• F.W. Hume

April 15, 2019 Notre Dame


My queen, I ache for thy ravaged body,

But have no fear for thy soul.


Time and tragedy will take their toll

but thou, lady, remainest as always blest and beautiful.


Thou art the spirit of our home,

The throne that supports the weight of your child’s might

The grace and mercy that might save us all.


Even before standing so tall and light,

Buttresses flying, rose windows painting joy along your nave,

Thy power churned unseen in the depths of the river

Translating, transubstantiating, alchemically altering your subjects.


Passing through thy sculpted arches and archivolts,

We find thy varied realms expressed through us,

The Royal and Municipal, Sacred and Profane,

Agape and Eros, Eros and Thanatos,

All in living glass and wood and stone.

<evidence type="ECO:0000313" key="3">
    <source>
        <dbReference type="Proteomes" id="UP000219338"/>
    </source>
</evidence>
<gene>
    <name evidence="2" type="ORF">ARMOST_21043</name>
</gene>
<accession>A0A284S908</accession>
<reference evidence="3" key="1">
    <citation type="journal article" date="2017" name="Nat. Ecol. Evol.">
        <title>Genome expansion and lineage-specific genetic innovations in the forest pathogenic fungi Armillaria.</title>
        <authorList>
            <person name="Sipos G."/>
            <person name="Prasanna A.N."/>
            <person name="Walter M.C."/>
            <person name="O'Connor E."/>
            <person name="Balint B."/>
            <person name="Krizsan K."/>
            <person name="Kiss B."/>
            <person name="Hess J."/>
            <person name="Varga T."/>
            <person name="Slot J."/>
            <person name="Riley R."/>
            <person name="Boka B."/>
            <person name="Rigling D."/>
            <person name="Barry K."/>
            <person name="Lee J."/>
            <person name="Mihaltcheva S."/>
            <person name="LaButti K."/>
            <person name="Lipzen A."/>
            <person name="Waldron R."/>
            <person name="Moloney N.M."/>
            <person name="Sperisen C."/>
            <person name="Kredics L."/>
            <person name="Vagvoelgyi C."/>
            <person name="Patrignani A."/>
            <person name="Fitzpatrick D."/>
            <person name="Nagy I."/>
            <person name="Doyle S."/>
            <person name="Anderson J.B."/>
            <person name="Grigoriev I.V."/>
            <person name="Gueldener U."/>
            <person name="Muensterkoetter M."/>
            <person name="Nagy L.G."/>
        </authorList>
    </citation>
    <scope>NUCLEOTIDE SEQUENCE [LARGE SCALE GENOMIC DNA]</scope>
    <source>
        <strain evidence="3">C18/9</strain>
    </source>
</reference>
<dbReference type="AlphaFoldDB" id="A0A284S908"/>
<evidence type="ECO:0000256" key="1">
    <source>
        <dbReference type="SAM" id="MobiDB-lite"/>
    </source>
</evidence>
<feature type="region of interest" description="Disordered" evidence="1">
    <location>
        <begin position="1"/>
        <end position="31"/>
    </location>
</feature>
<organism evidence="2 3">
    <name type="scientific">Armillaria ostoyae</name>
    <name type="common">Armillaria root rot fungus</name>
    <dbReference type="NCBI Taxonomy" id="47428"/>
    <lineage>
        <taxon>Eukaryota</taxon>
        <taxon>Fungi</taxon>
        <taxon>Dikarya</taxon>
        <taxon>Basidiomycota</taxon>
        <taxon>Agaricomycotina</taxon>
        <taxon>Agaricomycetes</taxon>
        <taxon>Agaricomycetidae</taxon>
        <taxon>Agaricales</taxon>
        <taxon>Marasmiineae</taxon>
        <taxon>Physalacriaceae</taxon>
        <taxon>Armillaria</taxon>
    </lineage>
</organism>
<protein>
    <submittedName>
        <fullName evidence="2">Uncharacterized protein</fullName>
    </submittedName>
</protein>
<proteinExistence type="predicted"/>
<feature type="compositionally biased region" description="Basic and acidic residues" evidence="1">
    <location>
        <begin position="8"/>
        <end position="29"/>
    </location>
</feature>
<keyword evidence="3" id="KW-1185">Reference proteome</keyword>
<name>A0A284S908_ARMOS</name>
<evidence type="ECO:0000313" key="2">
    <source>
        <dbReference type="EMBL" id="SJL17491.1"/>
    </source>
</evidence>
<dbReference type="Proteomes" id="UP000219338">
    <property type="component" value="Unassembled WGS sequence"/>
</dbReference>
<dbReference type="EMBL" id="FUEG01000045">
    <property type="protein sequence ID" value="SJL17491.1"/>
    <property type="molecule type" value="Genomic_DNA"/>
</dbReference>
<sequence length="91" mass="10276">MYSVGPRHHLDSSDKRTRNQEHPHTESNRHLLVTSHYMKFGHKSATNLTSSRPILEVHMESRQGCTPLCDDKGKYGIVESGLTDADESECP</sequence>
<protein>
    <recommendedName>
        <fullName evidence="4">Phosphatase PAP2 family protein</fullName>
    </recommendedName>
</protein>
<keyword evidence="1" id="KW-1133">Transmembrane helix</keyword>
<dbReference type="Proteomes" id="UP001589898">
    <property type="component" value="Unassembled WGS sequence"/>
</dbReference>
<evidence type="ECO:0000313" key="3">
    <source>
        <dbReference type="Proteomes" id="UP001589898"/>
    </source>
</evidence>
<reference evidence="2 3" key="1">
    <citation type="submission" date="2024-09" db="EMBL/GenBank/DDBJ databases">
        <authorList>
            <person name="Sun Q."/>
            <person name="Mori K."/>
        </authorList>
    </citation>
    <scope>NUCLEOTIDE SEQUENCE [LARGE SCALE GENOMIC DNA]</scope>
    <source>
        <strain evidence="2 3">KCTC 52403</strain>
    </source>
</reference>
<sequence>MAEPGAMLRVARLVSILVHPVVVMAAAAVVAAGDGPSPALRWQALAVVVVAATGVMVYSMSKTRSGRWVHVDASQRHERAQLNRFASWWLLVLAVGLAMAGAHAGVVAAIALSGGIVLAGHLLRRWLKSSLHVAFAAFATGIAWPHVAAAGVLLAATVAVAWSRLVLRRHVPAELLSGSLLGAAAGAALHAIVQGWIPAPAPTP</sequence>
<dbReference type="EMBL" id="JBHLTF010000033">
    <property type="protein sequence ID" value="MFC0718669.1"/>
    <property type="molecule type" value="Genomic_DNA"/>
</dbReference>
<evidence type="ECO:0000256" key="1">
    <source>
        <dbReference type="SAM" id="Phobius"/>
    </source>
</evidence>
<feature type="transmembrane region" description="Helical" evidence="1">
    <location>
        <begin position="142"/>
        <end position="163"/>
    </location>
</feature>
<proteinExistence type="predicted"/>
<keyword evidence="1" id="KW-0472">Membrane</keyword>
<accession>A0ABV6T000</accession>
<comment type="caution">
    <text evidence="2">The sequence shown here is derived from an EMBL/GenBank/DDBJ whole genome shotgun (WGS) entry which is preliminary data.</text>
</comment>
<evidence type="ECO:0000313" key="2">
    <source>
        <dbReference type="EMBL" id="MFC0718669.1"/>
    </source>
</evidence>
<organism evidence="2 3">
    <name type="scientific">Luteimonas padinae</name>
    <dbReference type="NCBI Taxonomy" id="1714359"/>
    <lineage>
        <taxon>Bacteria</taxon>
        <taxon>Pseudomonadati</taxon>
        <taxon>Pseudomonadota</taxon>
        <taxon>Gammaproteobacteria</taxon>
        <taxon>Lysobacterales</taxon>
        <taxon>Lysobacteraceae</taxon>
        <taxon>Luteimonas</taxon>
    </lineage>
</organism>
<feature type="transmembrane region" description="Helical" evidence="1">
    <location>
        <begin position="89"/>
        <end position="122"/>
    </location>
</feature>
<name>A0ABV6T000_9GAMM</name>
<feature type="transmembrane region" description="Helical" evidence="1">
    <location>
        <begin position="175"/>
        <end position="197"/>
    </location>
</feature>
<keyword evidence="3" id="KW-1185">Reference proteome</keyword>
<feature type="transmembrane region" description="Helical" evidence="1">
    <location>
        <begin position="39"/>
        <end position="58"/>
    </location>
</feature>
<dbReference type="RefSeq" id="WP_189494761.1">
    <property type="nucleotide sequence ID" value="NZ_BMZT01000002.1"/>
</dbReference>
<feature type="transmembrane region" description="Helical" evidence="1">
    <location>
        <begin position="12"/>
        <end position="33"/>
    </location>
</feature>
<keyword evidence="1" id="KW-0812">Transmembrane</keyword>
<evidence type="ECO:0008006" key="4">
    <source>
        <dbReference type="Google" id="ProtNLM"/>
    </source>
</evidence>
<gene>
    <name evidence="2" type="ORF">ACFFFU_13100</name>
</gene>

Each time we passed to pay hommage,

With family and friends, or colleagues and strangers,

We left a little of ourselves and took something more away

Becoming less the foreigner, less the provincial, more the Parisian.


And secretly acquiring the slow knowledge that thou art

The Asian girl in the tight skirt that walked la rue St Denis

And the Queen of Heaven.


Thou art ours and

We are thine.


Last fall taking taking family to visit Notre Dame and the Quartier Latin

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